Fishing in Revenue Streams
Revenue accounts are fraudsters' favorite targets in financial statement frauds because they often contain the largest numbers and high volumes of transactions within general ledgers. As CFEs, we need to understand the underlying causes and motivations for overstating revenues. But don't bury yourself in the ledgers; investigatory interviews and other analyses are imperative.
One of your longtime clients operates a growing local bicycle shop. For the past several years, the bank has allowed the shop to borrow money to purchase inventory just before spring. However, the bank is concerned about the poor national economy and the possibility of weak sales at the bike shop. The business' bank has extended a $100,000 line of credit, so it wants audited financial statements within 120 days of year end.
Levi, the bike shop owner, says he has to bring in the newest models by spring. "There's lots of competition these days and I'm asking my manager to really step up his efforts this year," he says.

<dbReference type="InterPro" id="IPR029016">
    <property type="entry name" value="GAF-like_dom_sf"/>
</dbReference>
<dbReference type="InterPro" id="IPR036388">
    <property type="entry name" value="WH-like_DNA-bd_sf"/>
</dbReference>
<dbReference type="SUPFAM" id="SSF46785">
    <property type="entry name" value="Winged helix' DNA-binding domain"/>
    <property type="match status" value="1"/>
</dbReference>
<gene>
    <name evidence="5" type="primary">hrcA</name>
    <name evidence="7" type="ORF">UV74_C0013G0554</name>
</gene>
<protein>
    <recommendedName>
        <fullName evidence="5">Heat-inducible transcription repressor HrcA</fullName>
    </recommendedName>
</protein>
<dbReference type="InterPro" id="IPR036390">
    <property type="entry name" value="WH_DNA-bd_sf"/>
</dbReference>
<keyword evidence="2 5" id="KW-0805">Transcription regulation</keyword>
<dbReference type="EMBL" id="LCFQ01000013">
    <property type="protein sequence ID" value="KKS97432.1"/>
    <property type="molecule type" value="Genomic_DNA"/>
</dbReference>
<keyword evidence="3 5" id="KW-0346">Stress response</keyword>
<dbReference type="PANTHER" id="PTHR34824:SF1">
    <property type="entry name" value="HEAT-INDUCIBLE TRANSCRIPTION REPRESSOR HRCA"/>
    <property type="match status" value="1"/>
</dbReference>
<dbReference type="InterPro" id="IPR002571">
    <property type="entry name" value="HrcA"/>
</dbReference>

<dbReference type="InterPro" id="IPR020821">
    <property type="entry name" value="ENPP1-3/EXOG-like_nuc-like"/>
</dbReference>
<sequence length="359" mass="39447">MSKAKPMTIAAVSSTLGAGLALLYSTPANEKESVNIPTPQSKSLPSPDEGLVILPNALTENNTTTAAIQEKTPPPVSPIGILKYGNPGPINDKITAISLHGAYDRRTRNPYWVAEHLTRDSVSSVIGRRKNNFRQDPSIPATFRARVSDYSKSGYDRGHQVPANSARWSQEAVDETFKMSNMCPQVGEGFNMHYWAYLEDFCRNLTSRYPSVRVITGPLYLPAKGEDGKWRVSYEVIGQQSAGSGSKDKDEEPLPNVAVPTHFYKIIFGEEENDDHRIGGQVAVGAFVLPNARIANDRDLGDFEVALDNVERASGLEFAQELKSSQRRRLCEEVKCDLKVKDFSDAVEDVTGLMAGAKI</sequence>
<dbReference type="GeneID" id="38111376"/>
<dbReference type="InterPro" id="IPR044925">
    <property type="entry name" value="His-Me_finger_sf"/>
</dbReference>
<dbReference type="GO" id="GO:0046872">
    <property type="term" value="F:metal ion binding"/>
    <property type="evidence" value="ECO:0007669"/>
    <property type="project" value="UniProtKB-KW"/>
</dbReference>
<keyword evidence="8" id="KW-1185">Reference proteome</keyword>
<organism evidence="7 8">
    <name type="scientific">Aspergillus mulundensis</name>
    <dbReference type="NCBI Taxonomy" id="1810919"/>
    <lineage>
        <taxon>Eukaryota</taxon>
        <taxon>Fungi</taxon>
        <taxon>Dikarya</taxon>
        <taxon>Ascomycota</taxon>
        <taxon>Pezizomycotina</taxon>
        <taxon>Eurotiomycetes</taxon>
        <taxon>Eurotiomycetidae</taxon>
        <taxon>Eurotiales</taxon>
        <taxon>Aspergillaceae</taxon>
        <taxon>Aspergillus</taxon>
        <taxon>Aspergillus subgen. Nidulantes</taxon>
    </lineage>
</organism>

Historically, the best sales months are in the spring and summer months. Levi tells you that he's contributed additional capital, in small installments, to the shop during the year. He says that over time, he's contributed $30,000 when the shop needed some extra cash.
Your staff conducts several interviews while planning the audit. The bike shop's bookkeeper says that Levi and the store's manager, Tom, are under a lot of pressure. Even though business has been good, both have spent a lot of time worrying about sales. Since late summer, the bookkeeper says, Tom has been interested in tracking the sales and receivables in the shop's accounting system. She says Tom has been so concerned that sometimes he's working after hours to "stay on top of things."
Most people have bought bikes with cash and credit cards, and the bike shop only recently started to offer financing to buyers. Historically, she says, receivables had been low; last year they were just more than $2,000. However, the bookkeeper says receivables this year were more than $16,000.
During the audit, your staff auditor prepares a reconciliation of revenues to cash receipts, and she was unable to reconcile revenues to receipts within an immaterial difference. The unreconciled difference indicates possible fraud: overstated revenues.
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